Comic Fodder

DC Comic Reviews: Week March 7, 2007

Each week Comics Fodder will bring you reviews of a few titles from DC Comics. Not all titles will receive a mention. Should readers feel a certain title has been overlooked from DC Comics, DC's Vertigo or Wildstorm imprints, drop us a line and we'll take a quick peek.

I apologize for any delay you may or may nor notice in the delivery of this week's reviews. Busy, busy.

No doubt the media buzz/ blitz surrounding Captain America was the big story of the week, and deservedly so. DC just didn't come out swinging this week.

Let's get to the pain.

52 week 44

The exception to the rule, this week's issue of 52 appears to be the tipping point for the event which is to follow. As has been the pattern of the past few months, this issue follows mostly one story line to a close. Sort of.

With Osiris dead, Sobek is revealed as a murderer and the source of Khandaq's woes as one of the Four Horsemen from several weeks ago. Pitched battle ensues.

Somehow the issue mised the emotional beats I would have expected from the action that occurs on the page. Perhaps the writers were rushed, but as strong as some of the other storylines have been, this issue did not manage to create the impact of the conclusion of the Ralph Dibny story, nor the end of the Steel/Luthor story-arc.

Still, it's difficult to be entirely disappointed with the conclusion of the issue as the magnitude of the fallout promises a heck of a story.


Ah. Another Super Hero who had it rough in high school. Has any bully in the history of man really been able to force a nerd to do their homework? And then we have to see yet another nerd trying to win the prettiest girl in school..? Do nerds really take these kinds of beatings without their parents intervening, or someone else at the school?

Gail Simone reaches into the cliche bag and pulls out a whopper. There's virtually no new territory here. And, as I note with every issue, why is Ryan Choi from Hong Kong? What was the difference between what they're attempting here and what could have been done had he been from, oh, say, Coffeyville, Kansas? I assume the difference is some sort of tax write-off Gail's working on turning a vacation into "research".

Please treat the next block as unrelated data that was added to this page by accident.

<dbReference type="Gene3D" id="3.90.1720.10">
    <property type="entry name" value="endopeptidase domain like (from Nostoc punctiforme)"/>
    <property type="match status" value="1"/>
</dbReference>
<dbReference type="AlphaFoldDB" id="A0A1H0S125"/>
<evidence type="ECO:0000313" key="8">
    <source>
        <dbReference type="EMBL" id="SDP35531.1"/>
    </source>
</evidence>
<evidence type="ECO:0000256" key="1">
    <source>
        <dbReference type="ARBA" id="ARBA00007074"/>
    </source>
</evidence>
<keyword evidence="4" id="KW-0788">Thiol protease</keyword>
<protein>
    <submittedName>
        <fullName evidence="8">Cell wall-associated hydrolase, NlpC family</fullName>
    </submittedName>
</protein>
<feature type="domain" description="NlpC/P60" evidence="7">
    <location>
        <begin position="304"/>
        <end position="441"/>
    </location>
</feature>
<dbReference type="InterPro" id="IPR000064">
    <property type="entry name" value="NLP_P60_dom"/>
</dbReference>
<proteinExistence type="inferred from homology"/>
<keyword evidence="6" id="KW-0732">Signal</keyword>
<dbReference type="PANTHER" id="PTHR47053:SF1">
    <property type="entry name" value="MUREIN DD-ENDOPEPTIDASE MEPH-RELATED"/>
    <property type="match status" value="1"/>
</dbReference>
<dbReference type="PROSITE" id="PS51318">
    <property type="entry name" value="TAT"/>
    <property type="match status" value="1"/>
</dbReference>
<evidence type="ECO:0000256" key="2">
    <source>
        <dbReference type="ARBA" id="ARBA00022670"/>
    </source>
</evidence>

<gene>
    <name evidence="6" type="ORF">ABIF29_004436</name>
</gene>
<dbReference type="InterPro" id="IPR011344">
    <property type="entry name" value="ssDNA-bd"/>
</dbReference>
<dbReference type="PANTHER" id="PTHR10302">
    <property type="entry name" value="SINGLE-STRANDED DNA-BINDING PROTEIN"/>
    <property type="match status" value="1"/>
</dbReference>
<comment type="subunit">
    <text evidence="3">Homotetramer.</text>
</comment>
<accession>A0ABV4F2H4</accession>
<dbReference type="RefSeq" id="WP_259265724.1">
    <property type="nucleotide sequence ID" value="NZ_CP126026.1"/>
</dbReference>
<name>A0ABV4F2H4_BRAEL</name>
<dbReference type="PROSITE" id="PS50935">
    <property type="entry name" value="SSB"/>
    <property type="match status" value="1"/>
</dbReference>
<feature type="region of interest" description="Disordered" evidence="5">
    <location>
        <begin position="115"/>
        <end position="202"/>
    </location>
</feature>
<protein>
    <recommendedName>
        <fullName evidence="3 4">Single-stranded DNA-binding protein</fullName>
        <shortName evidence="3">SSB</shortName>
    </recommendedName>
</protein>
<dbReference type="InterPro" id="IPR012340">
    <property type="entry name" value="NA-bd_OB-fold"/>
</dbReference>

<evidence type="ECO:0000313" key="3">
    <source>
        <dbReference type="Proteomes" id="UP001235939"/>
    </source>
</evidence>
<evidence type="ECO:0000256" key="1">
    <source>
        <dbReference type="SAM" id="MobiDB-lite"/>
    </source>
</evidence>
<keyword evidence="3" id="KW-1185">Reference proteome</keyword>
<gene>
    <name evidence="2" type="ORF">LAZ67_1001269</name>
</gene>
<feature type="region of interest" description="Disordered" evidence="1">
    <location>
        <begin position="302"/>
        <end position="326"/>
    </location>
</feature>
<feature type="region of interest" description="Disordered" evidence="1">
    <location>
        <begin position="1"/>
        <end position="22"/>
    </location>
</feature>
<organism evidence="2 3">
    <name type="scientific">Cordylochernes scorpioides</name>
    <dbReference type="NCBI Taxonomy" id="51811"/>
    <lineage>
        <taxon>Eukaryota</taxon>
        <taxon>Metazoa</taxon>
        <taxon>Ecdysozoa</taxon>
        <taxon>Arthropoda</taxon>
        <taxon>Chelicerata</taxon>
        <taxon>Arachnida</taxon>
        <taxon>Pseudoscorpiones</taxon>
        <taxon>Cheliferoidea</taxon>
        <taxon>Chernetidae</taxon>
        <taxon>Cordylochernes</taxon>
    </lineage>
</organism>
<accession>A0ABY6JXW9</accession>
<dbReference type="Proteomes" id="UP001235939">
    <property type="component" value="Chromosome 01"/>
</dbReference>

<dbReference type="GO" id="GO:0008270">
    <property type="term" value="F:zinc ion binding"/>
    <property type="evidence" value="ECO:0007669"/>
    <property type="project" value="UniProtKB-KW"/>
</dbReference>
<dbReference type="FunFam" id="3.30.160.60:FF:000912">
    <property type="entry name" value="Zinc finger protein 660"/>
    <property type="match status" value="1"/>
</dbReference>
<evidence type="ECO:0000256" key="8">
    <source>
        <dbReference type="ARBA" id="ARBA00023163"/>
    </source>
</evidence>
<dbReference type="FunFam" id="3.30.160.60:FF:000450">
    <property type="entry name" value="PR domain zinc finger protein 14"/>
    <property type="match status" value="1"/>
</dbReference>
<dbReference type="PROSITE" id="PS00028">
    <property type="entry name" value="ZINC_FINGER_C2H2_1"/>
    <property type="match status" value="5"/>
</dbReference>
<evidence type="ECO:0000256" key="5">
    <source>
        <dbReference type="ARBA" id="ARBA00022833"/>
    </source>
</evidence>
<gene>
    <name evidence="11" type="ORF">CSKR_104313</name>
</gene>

For a two-issue story-arc, there's no attempt made to inform the reader as to why Ryan Choi is supposedly so infatuated with the titular character of Jia (aside from her beauty), nor any explanation of how a schoolyard bully became a flaming nunchuk-weilding undead demon. I guess ghost zombies are "fun", which is how this book has been pitched, but there's little joy in Mudville with this issue.

Curious that Simone's Birds of Prey storyline is also currently taking Barbara Gordon down memory lane. Did Simone recently attend a particularly painful reunion?

shrink! shrink! ...ah, never mind.

Only 9 issues in, this series could really afford to spend more time getting a grip on the Atom's supporting cast (one of the most promising supporting casts in some time), getting Ryan Choi acquainted with his own powers, and spending some time on exposition expanding upon what the story is with ivy Town. This journey to another side of the planet and delving into Choi's past seems a bit premature.

Those "Search for Ray Palmer" posters offer the reader some hope for a new direction. We'll see.


A fill in issue as the Dini team catches up.

This story, while grounded in serious real-world concerns, is actually a fun diversion and the kind of issue that works well in an established series like the Batman franchise. We already understand the Batman/Robin relationship, we are fully aware of Robin's level of competence, and we have some background knowledge that Bruce Wayne keeps miniature Batcaves of a sort stationed around town, including within Wayne Towers.

This set-up allows for more room for writer Stuart Moore to play, and creates a believable, Batman-esque plot complete with a high-tech, grounded foe, a la Firefly. The story feels right, and, moreover, it sheds some light on the current status of the Batman/Robin relationship. The post OYL Batman and Robin is far more enjoyable a read than the constantly bickering pre-Infinite Crisis scenario.

My one quibble: This is Detective Comics, and I always appreciate an actual detective story in my Detective Comics.

Art is by former Aquaman artists Andy Clarke, who is adept at the streamlined hero thing, and draws great, expressive faces, but his Bruce Wayne in a suit, which is how Batman appears for the duration of the issue, looks like Nerf-Bruce.